Broken River Cheeseman Craigieburn Hanmer Springs Mt Olympus Temple Basin
Broken River Cheeseman Craigieburn Hanmer Springs Mt Olympus Temple Basin
Ski & Board Rental
On-Mtn Accom
Night Skiing
Snack Shop/Canteen
Alcohol Available
Ski/Board Repairs

Beginner: 10%, Int: 55%, Adv: 35%


1 Learners Rope Tow, 3 Rope Tows

Skiable Area

60 Hectares

Lift-Accessed Vertical


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Mt Olympus is named for the 2096 metre (6880 foot) peak that stands over the ski area.  Below it, the four high-capacity rope tows access 60 hectares of skiable terrain with plenty more available within a short hike from the lifts.

Skiing & RIDING

The ski area is set in a high, south-facing basin, shaped a bit like a baseball mitt.  This is an ideal aspect for catching the big southerly powder dumps that give the Canterbury region its reputation for having the biggest and most consistent annual snowfall in New Zealand - over 4.5 metres (that's nearly 15 feet)! 

Combine this with high, bluffed ridges to the north, west and east and Mt Olympus is well protected from the prevailing westerly and north-west winds.  This means we hold our snow while other ski areas get stripped.

If you are a backcountry adventurer who likes to ski or board off-piste in awesome terrain, in great snow, with a few other like-minded individuals, amidst a friendly club environment, then Mt Olympus is the place for you. A proud groomer-free zone, skiing at Mt Olympus is all about embracing what Mother Nature gives us, and making the most of it.  When it's on, it's REALLY on.  A foot or more of dry, champagne powder (which can be a rarity in New Zealand) is not uncommon after a storm and the relatively modest skier numbers mean there are fresh tracks to be had well after the event. Later in the season, Mt Olympus offers some of the best spring corn around and the basin's excellent snow-keeping qualities mean that we can be skiing well into October most years.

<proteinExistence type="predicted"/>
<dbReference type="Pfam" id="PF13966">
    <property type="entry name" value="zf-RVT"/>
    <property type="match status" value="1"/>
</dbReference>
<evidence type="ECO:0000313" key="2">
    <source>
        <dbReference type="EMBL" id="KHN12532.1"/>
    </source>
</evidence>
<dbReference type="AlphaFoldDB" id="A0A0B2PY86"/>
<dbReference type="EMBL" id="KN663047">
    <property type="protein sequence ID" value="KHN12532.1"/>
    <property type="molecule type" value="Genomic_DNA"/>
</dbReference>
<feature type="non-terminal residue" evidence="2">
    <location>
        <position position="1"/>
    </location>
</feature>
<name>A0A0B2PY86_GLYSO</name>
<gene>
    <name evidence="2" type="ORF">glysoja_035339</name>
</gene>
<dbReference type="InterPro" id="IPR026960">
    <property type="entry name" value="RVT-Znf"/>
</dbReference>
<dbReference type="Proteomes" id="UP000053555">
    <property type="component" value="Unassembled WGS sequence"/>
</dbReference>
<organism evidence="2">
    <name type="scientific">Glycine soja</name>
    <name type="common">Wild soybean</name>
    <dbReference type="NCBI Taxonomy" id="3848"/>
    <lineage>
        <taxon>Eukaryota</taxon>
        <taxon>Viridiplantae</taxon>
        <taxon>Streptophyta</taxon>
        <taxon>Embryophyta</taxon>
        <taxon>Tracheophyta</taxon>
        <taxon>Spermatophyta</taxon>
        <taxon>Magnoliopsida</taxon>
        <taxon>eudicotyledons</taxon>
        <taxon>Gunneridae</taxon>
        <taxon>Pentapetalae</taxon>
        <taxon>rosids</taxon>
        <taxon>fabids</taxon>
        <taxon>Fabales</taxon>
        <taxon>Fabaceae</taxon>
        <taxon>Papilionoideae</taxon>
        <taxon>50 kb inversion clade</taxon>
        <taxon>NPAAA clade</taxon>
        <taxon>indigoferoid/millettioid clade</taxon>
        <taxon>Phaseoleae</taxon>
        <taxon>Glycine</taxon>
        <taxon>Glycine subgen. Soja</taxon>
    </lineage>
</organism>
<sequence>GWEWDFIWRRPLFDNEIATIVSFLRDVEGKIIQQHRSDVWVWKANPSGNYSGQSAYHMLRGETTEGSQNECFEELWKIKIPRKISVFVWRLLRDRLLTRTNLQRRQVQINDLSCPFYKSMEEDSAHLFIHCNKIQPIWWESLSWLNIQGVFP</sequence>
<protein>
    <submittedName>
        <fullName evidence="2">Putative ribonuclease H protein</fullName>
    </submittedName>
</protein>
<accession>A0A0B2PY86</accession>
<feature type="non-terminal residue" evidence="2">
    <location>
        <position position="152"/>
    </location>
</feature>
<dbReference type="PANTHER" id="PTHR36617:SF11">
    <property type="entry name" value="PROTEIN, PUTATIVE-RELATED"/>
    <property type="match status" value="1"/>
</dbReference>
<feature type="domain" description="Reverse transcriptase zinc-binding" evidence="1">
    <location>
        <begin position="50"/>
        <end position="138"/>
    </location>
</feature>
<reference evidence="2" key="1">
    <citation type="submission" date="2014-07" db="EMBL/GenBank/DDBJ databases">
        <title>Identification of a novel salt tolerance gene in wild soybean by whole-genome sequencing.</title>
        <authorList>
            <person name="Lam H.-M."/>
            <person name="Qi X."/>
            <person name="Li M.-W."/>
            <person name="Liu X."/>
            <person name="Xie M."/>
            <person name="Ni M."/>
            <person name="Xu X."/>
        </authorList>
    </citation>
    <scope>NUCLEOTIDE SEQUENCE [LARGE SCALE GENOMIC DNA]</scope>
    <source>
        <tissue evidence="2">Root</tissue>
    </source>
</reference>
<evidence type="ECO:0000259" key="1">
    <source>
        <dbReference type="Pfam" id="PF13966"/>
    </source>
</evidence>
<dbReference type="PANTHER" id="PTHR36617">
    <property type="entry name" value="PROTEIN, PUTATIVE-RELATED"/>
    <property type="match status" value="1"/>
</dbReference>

For the keen backcountry skier, Mt Olympus has some incredible hiking and touring options available a short distance from the top of the lifts. Popular short hikes include Ardi's Peak, Little Alaska, the Back Ridge and the Sphinx.  Longer hikes and ski tours can be undertaken to the summit of Mt Olympus and over into the 403-hectare Ryton Valley, which can offer over 1000m of leg-burning vertical in a good snow year.  For those keen on longer trips, it is possible to tour the Craigieburn Range to other club ski areas like Mt Cheesemen, Broken River and Craigieburn Valley.


Mt Olympus is served by four high-capacity rope tows.  These tows are electrically driven and run at between 4 and 6 metres per second - that's as fast as a high-speed detachable chair.  Our lifts are the Access Tow, the Main Tow, the Top Tow, and the Learners' Tow which is situated in full view of the Top Hut. 

2014 saw the completion of four years' work by club members and the Top Hut now offers the following to skiers visiting Mt Olympus:

• Space for 52 overnight guests in 6 dedicated bunkrooms
• Walk-in drying room
• Ski storage facilities
• First aid room
• Day lodge with full commercial kitchen, log fire and relaxing space
• Guitars for entertainment
• Hot Tub (free for guests.  $5 for day trippers)
• Our own Far Canal Road Bar - fully licenced and well stocked!


The Top Hut